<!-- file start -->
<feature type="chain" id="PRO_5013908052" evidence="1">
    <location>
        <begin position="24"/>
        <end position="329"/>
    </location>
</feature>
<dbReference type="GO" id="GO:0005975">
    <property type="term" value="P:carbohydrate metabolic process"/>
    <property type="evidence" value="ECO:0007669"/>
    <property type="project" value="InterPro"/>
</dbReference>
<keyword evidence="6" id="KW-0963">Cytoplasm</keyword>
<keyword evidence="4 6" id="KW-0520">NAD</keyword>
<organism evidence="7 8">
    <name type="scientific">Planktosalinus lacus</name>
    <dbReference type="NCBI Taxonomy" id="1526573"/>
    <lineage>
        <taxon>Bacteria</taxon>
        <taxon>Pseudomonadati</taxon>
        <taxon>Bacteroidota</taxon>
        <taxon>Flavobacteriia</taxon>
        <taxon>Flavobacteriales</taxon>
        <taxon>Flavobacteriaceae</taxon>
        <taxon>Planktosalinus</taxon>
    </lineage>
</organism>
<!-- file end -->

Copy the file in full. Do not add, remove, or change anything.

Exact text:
<feature type="chain" id="PRO_5013908052" evidence="1">
    <location>
        <begin position="24"/>
        <end position="329"/>
    </location>
</feature>
<dbReference type="GO" id="GO:0005975">
    <property type="term" value="P:carbohydrate metabolic process"/>
    <property type="evidence" value="ECO:0007669"/>
    <property type="project" value="InterPro"/>
</dbReference>
<keyword evidence="6" id="KW-0963">Cytoplasm</keyword>
<keyword evidence="4 6" id="KW-0520">NAD</keyword>
<organism evidence="7 8">
    <name type="scientific">Planktosalinus lacus</name>
    <dbReference type="NCBI Taxonomy" id="1526573"/>
    <lineage>
        <taxon>Bacteria</taxon>
        <taxon>Pseudomonadati</taxon>
        <taxon>Bacteroidota</taxon>
        <taxon>Flavobacteriia</taxon>
        <taxon>Flavobacteriales</taxon>
        <taxon>Flavobacteriaceae</taxon>
        <taxon>Planktosalinus</taxon>
    </lineage>
</organism>